Color and Pigments
Green grapes, red stop signs and blue lightning. Our world is full of color. All of the colors you see live in the visible spectrum. The industrial revolution made it easier for artists to use more colors in their work. Today, entire brand identities are built around certain colors.
Isaac Newton made quite a few important discoveries in his life. One of his bigger ones was that white light is actually comprised of all the colors in the visible spectrum. It’s the part of the electromagnetic spectrum that the human eye can see. Popular thinking at the time was that white light was pure, and when a prism split the light, it was just an illusion from imperfect glass. When light wavelengths are combined to make colors, this is called additive color mixing. The screen you’re looking at this on is using additive mixing. Mixing paint or dyes on the other hand uses subtractive color mixing. A red apple is absorbing, or subtracting, all the non-red wavelengths from the light, and reflecting the red ones back at your eyes. Subtractive mixing is taking away more wavelengths to produce the desired result.
For artists hundreds of years ago, subtractive mixing and cheap pigments could lead to disappointing results. The Industrial Revolution brought on commercially available paints, allowing artists to spend less time mixing their own pigments and other dangerous chemicals to get what they were looking for. It was easier to take the paint outside and work in nature. Colors that already existed were also further refined and improved. This was a big factor in the explosion of new colors during the impressionist movement. The period allowed for all sorts of experimentation.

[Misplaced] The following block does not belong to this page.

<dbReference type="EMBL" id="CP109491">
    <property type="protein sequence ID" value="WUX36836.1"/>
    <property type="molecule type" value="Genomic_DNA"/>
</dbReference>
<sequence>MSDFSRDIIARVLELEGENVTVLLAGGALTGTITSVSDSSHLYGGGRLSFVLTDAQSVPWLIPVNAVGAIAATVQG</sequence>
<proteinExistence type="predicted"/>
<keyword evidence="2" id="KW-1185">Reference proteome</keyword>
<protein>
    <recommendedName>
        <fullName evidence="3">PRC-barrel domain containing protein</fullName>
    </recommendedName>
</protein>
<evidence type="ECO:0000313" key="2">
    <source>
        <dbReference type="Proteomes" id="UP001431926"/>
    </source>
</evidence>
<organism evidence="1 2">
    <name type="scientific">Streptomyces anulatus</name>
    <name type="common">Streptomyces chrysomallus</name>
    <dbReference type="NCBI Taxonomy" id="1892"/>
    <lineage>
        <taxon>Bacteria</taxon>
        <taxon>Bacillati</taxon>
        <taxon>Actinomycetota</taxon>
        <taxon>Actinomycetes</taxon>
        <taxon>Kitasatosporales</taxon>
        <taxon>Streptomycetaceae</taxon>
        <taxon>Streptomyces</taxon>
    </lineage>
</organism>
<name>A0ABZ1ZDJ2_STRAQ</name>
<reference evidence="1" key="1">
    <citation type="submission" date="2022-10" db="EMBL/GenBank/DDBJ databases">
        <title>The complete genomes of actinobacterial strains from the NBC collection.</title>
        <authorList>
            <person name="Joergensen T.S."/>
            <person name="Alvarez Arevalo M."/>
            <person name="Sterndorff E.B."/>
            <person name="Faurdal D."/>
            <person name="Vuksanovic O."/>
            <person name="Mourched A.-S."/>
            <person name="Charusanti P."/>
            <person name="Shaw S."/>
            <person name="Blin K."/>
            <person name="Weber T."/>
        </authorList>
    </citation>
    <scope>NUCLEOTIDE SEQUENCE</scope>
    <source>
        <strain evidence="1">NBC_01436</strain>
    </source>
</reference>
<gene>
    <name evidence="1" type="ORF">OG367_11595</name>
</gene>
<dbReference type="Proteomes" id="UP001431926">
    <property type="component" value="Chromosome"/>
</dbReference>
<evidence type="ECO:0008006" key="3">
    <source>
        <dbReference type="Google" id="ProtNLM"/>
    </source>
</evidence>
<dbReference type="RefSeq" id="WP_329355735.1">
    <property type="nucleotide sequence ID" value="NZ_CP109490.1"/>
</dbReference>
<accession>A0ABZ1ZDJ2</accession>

Today, you see color used in everything from branding to transportation. Even when it’s covered in snow, you can tell from the little red bits sticking out which sign is the stop sign. In transportation, red generally means stop, whether it’s a light or a sign. Red is also used a lot with yellow in a few popular fast food restaurant logos, which you see on big signs up and down the highway. Red is the longest wavelength in the visible spectrum, so it’s the easiest color to see from a distance. Think about how many natural or health stores you know of that use green in their logo. Companies that are serious about their branding take that color palette they establish and carry it over to things like websites and advertising. It’s part of their identity.
The options are limitless with color now, so having a palette you can reference is important. Even the impressionists, for all their innovating, had their own favorites they went back to over and over again. When we’re planning out a project, color is just as important as the other elements. Poor color harmony can make the entire piece feel off. If you want a brand to be recognizable, keeping a consistent color palette is important.
If you want to learn more about the history of colors and their uses over time, read The Secret Lives Of Color by Kassia St. Clair. It gives a bit of broader color history, then it delves into the history of plenty of the specific colors we see every day.